In Hulaku’s camp, Rokneddin was given into the custody of a guard of Tartars; and officers of the khan accompanied the grand-master’s deputies into the district Rudbar, in order to demolish the castles belonging to the Assassins, there situated: others were despatched to the two grand-priorates of Syria and Kuhistan, to summon the commandants of the places belonging to the order, to surrender them to Hulaku, in the name of the last grand-master. The number of these strongholds amounted to more than a hundred; and these, by which the mountainous parts of Kuhistan, Irak, and Syria, were crowned, formed the girdle of the Assassins’ power, reaching from the shores of the Caspian to those of the Mediterranean sea; in all these, the dagger was the insignia of dominion. In Rudbar, alone, more than forty were levelled with the ground, all well fortified and full of treasure. The three strongest refused obedience to Hulaku’s summons, and Rokneddin’s commands; the commanders of Alamut, the grand-master’s capital, of Lamsir and Kirdkuh, replied, that they were waiting for the khan’s arrival to surrender them to him. Hulaku struck his camp, and appeared, in a few days, before Alamut; he sent the captive grand-master to the foot of the ramparts to persuade the inhabitants by promises and threats, to surrender; Rokneddin obeyed, but the governors of the fortress refused to yield. Hulaku left a blockading force before Alamut, and marched to Lamsir, whose inhabitants came out to meet him, and offer their allegiance; the constancy of the Alamuters being shaken by this, they sent an envoy to Rokneddin, to beg him to intercede with the enraged prince in their favour.
By the mediation of Rokneddin, Hulaku allowed the commander a safe conduct to the camp. The inhabitants requested three days to remove their money and goods, this was permitted; and, on the third, the castle was given up to pillage. Alamut, or the Eagle’s Nest, so called from its inaccessible height, lay on a rock, which presented the shape of a lion kneeling, with his neck stretched on the ground: the walls rose from the lion’s rock, which they equalled in solidity, as it did them in its perpendicular rise; they were vaulted for the defence of the garrison; the rock was excavated into corn magazines and cellars for honey and wine; these had been, for the most part, filled in the time of Hassan Sabah; and so excellent was the choice of the spot, and the care bestowed upon it, that neither had the wheat become mouldy, nor the wine sour; which was considered by the Ismailites as a miracle of their founder. The Mongols, who, without knowledge of the locality, sought in the subterraneous chambers and cellars, for treasure, fell into the wine and honey.
The armies of the Assassins being scattered, and their poniards broken in the destruction of their fortresses, Hulaku returned in the month Selhidje, of the same year, to Hamadan, where he had left his children. Rokneddin, who accompanied him, was treated with kindness, either from pity or contempt. Entirely degenerated from the blood of his fathers, he had not even the virtues of a common Assassin,—courage, and contempt of death; still less those of a grand-master,—strength of rule and state-craft. Already morally a slave, even before he fell into the hands of Hulaku, he still showed himself in the same character by the meanness of his pursuits. A Mongol girl, of the lowest grade, was the object of his affections, and Hulaku, who neglected no opportunity of exposing him to the shafts of public scorn, commanded a solemn marriage, on being asked for the slave by the prince of the Assassins. After the completion of the ceremony, Rokneddin begged the favour of being sent to the great khan Mangu: Hulaku was, at first, astonished at this senseless request, by which Rokneddin sought his own destruction; as, however, he did not feel himself called upon to prevent it, he gave him permission, and a troop of Mongols, as an escort. Rokneddin had promised on his way to persuade the garrison of Kirdkuh, the last castle of the Assassins which still held out against the Mongols, to surrender. He left Hulaku’s camp at Hamadan, on the first of Rebi-ul-ewel, in the 655th year of the Hegira;255 as he passed Kirdkuh he sent the inhabitants a public message, requiring them to surrender; he, however, secretly instructed them to hold out, and to deliver the fortress up to no one.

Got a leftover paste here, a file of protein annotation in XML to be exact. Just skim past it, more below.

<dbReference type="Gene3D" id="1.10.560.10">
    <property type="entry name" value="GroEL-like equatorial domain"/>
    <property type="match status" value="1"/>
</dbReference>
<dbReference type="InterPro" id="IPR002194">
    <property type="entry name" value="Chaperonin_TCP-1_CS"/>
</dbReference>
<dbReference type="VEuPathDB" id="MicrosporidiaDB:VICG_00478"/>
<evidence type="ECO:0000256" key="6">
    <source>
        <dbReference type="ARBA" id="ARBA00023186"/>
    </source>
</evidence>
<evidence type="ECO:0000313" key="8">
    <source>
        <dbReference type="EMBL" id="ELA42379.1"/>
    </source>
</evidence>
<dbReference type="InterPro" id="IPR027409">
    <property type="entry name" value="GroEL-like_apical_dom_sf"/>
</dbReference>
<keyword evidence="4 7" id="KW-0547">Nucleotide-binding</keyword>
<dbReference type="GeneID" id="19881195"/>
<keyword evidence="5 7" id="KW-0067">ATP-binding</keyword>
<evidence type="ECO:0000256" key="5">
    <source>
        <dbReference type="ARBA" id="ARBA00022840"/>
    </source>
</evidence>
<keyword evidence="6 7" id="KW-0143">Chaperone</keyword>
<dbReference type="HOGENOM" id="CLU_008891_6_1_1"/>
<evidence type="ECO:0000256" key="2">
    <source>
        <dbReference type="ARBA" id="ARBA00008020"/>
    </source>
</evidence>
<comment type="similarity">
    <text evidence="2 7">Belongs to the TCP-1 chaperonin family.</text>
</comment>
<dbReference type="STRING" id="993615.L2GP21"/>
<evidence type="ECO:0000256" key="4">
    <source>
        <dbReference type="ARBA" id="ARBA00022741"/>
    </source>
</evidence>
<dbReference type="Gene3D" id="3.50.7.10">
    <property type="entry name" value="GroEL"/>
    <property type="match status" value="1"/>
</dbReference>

By this foolish, contradictory policy, by which he had already entailed the ruin of the order, he now accelerated his own. On arriving at Karakurum, the khan’s capital, the latter, without admitting him to an audience, sent him the following message: “If thou pretendest to be submissive, wherefore hast thou not surrendered the castle of Kirdkuh? return, and demolish the yet unyielded castles; then mayest thou share the honour of appearing in our imperial presence.” When Rokneddin and his escort, had reached the Oxus, on his return, the latter, under pretence of taking refreshment, made him dismount, and pierced him with their swords.